When you’re looking for a good every-day wine on a tight budget, you might find yourself turning to the wines of Chile. This long, narrow, and climatically diverse South American country has developed quite a reputation for value over the last couple of decades. But thanks to recent shifts in winemaking and marketing philosophies, Chile has increasingly become a source of interesting and high-quality wines that is worth keeping a close eye on. Much of the wine is still eminently affordable, but it now has quite a bit more to offer for the money!
Let’s take a look at some of the trends that are currently changing the face of the Chilean wine industry:
In a warm, dry, and geographically isolated country with little threat of disease or pests (Chile is the only major wine-producing country that has managed to remain completely free of the devastating phylloxera louse!), large quantities of wine can be produced with relative ease. However, in an effort to step up the quality and complexity of their wines, many producers are experimenting with techniques in the vineyard that stress the vine and facilitate even ripening, resulting in smaller yields of more concentrated fruit with balanced acidity and alcohol. Some of these methods include higher altitude plantings, early picking, the revival of old vines, and the exploration of cooler climate vineyards. Some regions to look out for include Leyda, Bio Bio, Limarí, and the Casablanca Valley.
A new approach to marketing:
With consumers becoming increasingly educated about wine and improving their understanding of their own personal preferences, wineries are beginning to step up their game from entry-level to higher-end and premium wines. While the Chilean section of the wine shop remains an excellent place to find sub-fifteen-dollar bargains, a new focus is beginning to emerge on smaller producers and more serious wines. Taking a page from Tuscany’s book, Concha y Toro’s Don Melchor, a superior-quality Bordeaux-style blend, established the category of “Super Chilean” wines with its 1989 release. It has since inspired comparable wines of top pedigree including Errazuriz Don Maximiano Founder’s Reserva, Emiliana Ge, Almaviva, and Lapostolle Clos Apalta. These blends often include Syrah and Carménère in addition to traditional Bordeaux varieties.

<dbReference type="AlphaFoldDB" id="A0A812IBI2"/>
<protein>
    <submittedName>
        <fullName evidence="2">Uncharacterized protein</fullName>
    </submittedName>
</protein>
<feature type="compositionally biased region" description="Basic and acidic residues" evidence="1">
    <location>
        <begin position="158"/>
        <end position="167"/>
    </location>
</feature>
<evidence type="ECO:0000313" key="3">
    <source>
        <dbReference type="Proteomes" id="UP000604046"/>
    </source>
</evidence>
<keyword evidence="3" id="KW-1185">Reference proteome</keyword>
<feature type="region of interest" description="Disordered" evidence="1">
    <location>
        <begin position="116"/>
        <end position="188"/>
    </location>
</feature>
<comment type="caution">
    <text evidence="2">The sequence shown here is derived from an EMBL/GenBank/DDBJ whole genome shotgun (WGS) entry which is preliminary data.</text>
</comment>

A wide range of grape varieties can easily be grown in Chile’s versatile conditions, so many producers are looking to differentiate their wines either by putting their own spin on internationally beloved varieties, or using uncommon or locally historic ones, like País, a variety brought to Chile in the 1550s by Spanish missionaries (hence its North American synonym, “Mission”). This grape is shedding its reputation for overly tannic, unappealing bulk wine to make way for brighter, fruitier wines often made using whole cluster fermentation and/or carbonic maceration. Chile has also begun to consider some less common varieties from European countries, such as Spain’s Mencia, Portugal’s Touriga Nacional, and Italy’s Greco, Fiano, and Aglianico.
Meanwhile, the more common international varieties are showing no signs of slowing down. Cabernet Sauvignon will always have its place, but classic Rhône varieties like Grenache and Syrah are picking up steam, encouraged by favorable climatic conditions and soil types. Malbec, much more closely associated with neighboring Argentina, is another one to keep an eye on, especially when old-vine plantings are utilized. In cooler climate regions, fresh and light Pinot Noir and Chardonnay are produced with low alcohol and refreshing acidity, but don’t call them Burgundian — these wines are intended to express Chile’s unique terroir. Meanwhile, Sauvignon Blancs set themselves apart from those found in New Zealand with methods such as early picking, barrel fermentation, and lees contact to create a softer, less herbaceous or grassy style.
Old-world influence in the winery:
In addition to grape-growing techniques aimed at reducing yields, alcohol, and sugar levels in the vineyard, practices in the winery as well are moving in a direction inspired by the balance of old-world wines. This includes eschewing the use of new oak in favor of concrete eggs or large vats made of neutral wood to create food-friendly, approachable wines with round, silky tannins. When new oak is used, the goal is to create better integration with fruit flavors. Additionally, efforts in the vineyard to reduce alcohol levels in wines are further carried out in the winery during the fermentation process.
If you’ve been pigeonholing Chile as the land of bargain wines and bargain wines alone, now is the time to take a closer look as this country embarks on an exciting renaissance of wine production!